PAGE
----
The Mausoleum has two parts, one where his remains are kept and another one which is a museum with his personal items.

Not many people are allowed to enter the Mausoleum in the same time, and as a result we had to wait for about half an hour in the powerful sun. It is not allowed to get inside if you are not wearing decent clothes and you have to take off your sunglasses and hat, as a sign of respect. The part where his remains are kept is designed to represent the Bolivian jungle, the place where he died. When you get inside you notice straight away the high humidity and the plants from the back (real?). The room is dark, the only light coming from the eternal flame, lit by Fidel in Che’s memory. On the left wall there are 38 stars, each representing the remains of a soldier found in the same place as Che’s, in Bolivia. Che’s star is in the middle, but is not bigger or different than the others.


Once we stepped in the other room we noticed a cool breeze coming from the air conditioned. Here, the walls are covered with pictures from different moments of Che’s life, starting with his childhood and medical studies. On both sides of the room there are cases with different items that belonged to him: a bowl, a syringe, his medical license, his motorcycle helmet, even his writing desk. As you advance through the room, you get to see his evolution from a medical student to a fighter. The innocent objects now change, andΒ  you can recognise now his uniform, binoculars and lots of hand guns.

Unfortunately, it is forbidden to take pictures inside the Mausoleum.

Β Back on the bus, Danny gave us a copy of the letter that apparently Che Guevara wrote to Fidel before leaving Cuba. After the Revolution, Fidel took over the role of the country’s leader but after a while, Che disappeared. People have started to wonder and ask questions, comparing the sudden silence with a past event, involving Fidel and Camilo Cienfuegos, the Chief of Staff of the Cuban Army. Rumors say that Fidel might have been involved into Camilo’s death, after the plane he was in disappeared and was never found.

A few weeks after Che’s noticeable disappearance, Fidel said that he was left a letter in which Che was saying that he wants to move on to help other countries too, that he gives up the Cuban citizenship as a sign of respect and that he does not want to leave anything to his wife and children. You can find the full text of the letter here.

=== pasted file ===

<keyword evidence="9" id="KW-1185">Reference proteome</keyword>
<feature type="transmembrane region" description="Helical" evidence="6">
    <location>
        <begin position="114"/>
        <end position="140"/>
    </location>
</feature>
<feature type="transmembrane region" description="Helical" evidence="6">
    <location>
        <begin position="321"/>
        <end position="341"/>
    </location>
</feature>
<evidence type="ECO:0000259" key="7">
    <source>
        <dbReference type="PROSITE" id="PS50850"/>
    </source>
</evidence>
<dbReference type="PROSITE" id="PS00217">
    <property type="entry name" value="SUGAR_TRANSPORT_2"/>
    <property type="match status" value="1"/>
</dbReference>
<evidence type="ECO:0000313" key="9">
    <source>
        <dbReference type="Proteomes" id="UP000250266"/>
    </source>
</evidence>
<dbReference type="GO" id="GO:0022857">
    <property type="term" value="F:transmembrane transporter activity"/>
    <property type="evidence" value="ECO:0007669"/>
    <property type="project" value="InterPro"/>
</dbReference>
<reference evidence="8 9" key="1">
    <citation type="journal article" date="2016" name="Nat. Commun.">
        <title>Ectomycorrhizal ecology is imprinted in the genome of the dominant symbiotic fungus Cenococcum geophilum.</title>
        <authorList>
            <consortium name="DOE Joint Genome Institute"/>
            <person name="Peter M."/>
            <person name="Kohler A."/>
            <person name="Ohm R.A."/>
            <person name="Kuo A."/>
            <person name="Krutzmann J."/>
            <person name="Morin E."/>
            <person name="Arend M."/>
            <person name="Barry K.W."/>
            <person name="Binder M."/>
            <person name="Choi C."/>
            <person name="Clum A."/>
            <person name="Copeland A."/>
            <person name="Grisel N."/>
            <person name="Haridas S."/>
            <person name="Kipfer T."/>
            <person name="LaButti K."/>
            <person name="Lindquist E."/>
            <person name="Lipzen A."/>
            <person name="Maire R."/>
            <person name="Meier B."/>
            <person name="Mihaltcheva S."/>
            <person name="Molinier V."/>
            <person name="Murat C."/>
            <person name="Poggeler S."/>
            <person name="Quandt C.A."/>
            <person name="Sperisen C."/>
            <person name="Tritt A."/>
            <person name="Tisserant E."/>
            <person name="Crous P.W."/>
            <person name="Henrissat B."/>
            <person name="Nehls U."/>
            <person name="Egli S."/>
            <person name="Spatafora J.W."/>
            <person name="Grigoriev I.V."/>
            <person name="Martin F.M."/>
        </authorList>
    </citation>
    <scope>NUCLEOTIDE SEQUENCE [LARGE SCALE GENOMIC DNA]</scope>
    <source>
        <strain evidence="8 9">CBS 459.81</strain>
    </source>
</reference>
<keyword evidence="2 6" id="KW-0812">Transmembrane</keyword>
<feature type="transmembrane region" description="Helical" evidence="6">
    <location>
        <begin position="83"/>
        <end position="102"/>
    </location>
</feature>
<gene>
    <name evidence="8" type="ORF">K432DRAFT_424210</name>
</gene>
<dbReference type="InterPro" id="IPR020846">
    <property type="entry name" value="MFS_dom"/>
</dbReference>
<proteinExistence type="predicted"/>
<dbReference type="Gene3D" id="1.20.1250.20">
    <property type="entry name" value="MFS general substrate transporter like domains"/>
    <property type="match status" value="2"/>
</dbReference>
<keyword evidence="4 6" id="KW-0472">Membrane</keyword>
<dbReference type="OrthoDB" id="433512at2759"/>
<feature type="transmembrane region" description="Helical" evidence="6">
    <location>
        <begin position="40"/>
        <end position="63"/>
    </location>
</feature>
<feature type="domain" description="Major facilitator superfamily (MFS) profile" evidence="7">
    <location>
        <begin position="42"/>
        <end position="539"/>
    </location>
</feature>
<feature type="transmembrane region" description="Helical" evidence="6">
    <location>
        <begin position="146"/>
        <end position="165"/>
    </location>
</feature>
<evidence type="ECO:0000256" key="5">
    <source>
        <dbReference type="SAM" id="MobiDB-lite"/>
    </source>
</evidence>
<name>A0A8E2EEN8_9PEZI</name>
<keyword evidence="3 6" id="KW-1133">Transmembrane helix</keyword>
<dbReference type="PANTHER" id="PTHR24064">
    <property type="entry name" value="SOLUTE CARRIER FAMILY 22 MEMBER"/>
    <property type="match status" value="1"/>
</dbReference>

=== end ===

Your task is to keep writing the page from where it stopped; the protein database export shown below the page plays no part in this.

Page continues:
It is not known if this letter is real or not.

From the Mausoleum we continued our way to Trinidad, one of the pearls of Cuba.


Traveler. Dreamer. Cat lover. Wondering around the world with my backpack and my camera. Contributing to make the world a better place.


  1. I would have been put off at the thought of staying in someones house but seeing it from your point of view it makes more sense. I enjoyed the article and history I didn’t know.

  2. The way of life in Cuba is interesting! I think it would be great to be able to stay with the locals and really get to know how their life is. You get to know people on a different level when you stay with them and also get a chance for them to know you and learn about a different culture. I liked when you told about the history. I wonder if that letter is true or not. I wonder if we will ever know what happened to him.

  3. From my perspective, you are such a great storyteller. I love the scenery, the captures (the way you immortalized it). I just hope other historical sites would be as nice as this.

  4. There is so much to learn from this article. You know, the media will only show and tell you what they want you to see and here, I see that a lot when reading or watching news about Africa. I love the turquoise building with the old car driving by, a really great shot.I too am unsure about the validity of that letter……